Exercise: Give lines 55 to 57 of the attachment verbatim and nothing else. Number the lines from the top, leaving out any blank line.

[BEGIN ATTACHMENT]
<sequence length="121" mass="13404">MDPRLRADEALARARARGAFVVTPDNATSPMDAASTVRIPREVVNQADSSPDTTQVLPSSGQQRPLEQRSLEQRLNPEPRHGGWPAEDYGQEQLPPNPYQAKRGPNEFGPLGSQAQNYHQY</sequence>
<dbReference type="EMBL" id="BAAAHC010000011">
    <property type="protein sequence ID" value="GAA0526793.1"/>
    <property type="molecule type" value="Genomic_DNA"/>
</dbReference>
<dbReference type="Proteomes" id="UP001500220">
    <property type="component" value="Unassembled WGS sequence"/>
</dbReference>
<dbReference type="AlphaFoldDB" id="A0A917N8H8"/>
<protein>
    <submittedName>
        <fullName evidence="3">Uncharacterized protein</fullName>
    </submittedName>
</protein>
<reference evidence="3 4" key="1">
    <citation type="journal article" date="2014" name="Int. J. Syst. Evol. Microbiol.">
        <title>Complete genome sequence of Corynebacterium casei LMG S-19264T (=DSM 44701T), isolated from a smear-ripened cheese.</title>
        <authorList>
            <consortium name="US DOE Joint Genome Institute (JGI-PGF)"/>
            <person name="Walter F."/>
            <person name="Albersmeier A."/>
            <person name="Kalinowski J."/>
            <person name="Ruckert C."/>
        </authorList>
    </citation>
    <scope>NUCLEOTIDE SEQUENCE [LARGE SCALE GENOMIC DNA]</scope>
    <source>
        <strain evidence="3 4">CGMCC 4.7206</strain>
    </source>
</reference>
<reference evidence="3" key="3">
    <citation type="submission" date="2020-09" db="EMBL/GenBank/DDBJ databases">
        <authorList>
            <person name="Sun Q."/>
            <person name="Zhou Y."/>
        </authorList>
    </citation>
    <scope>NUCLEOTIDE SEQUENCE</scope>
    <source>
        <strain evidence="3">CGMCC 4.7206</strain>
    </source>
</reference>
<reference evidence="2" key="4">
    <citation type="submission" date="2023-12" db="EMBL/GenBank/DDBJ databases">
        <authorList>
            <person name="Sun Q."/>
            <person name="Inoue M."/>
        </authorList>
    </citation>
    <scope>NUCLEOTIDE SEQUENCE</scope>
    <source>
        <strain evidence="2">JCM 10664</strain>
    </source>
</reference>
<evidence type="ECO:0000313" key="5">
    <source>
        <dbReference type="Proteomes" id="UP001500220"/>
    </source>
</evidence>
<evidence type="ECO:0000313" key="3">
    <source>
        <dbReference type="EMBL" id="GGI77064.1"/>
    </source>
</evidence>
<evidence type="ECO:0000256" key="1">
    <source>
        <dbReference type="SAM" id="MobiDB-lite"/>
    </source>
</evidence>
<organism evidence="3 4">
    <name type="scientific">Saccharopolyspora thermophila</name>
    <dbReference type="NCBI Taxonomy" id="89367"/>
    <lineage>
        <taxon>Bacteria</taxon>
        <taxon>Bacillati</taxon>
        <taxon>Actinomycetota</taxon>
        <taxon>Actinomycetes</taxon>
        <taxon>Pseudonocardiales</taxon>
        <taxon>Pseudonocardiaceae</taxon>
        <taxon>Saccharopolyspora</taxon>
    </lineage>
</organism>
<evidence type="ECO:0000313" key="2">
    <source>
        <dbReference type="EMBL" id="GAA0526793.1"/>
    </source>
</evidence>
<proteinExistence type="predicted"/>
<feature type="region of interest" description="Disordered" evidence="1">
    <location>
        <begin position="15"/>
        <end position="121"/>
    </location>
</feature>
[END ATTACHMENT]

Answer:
<evidence type="ECO:0000313" key="5">
    <source>
        <dbReference type="Proteomes" id="UP001500220"/>